It’s interesting that our reading flows from David being anointed (for the 3rd time…1st by the prophet, Samuel, then by the people of Judah and now by all of Israel) to David having the ark of the covenant brought to Jerusalem. Keep in mind that the ark represented God’s presence. Wherever the ark went, there was God, and it was a time before temples. But clearly God was with David all along whether the ark was with him or not. God is with those who open themselves to him. God is with us this morning because we have opened ourselves to him. And God will do mighty things in and through us! It’s only fitting that we should gather to praise his mighty deeds. We should praise God as David would have us praise him in his 150th psalm. It’s God within us that does all the mighty deeds. The apostle, Paul, advises us in his letter to the Colossians, “Let the word of Christ dwell in you richly; teach and admonish one another in all wisdom; and with gratitude in your hearts sing psalms, hymns, and spiritual songs to God.” (vs. 3:16) We ought to cry out as the prophet, Isaiah, does, “O Lord, you are my God; I will exalt you, I will praise your name; for you have done wonderful things, plans formed of old, faithful and sure.” (25:1) What about the prophet, Daniel, when he was being bullied by Nebuchadnezzar? “Now I, Nebuchadnezzar, praise and extol and honor the King of heaven, for all his works are truth, and his ways are justice; and he is able to bring low those who walk in pride.” (4:37) Friends, all three men praised God for his mighty deeds in their times. Our God deserves our praise and thanksgiving! Our God is an awesome God who can do some awesome things! Only a fool would believe otherwise.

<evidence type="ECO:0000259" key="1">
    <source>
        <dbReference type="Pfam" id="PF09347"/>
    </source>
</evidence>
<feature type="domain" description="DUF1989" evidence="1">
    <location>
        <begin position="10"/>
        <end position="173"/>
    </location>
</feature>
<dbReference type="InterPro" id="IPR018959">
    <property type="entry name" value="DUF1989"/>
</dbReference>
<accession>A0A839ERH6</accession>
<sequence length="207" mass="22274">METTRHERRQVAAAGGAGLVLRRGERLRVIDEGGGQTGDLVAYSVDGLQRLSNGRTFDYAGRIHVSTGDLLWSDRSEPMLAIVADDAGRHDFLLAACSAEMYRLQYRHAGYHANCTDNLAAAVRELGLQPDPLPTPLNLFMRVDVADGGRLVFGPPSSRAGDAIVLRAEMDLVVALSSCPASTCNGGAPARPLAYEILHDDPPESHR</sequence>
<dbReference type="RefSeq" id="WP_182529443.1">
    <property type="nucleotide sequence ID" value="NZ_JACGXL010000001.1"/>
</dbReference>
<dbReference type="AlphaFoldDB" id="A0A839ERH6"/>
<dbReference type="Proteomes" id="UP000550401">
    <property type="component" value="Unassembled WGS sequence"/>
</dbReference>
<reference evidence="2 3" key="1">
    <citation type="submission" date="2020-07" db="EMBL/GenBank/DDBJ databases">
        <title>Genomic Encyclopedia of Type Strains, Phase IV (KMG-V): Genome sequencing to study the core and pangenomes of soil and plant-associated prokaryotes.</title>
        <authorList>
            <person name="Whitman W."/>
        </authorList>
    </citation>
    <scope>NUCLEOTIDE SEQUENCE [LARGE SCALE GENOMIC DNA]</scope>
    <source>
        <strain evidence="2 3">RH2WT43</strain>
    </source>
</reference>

God worked through David to reveal his glory. God works through all those who are receptive to him. David’s witness testifies to this truth. Our God is a good and generous God. We may wonder where God is in this world, and I believe He’s within us and all his creation. We just have to allow him to reveal his glory. And He will…if He did it through David, He can do it through us. Let us be open and receptive to him and give him our praise. Thanks be to God!

In the name of the Father, Son, and Holy Spirit.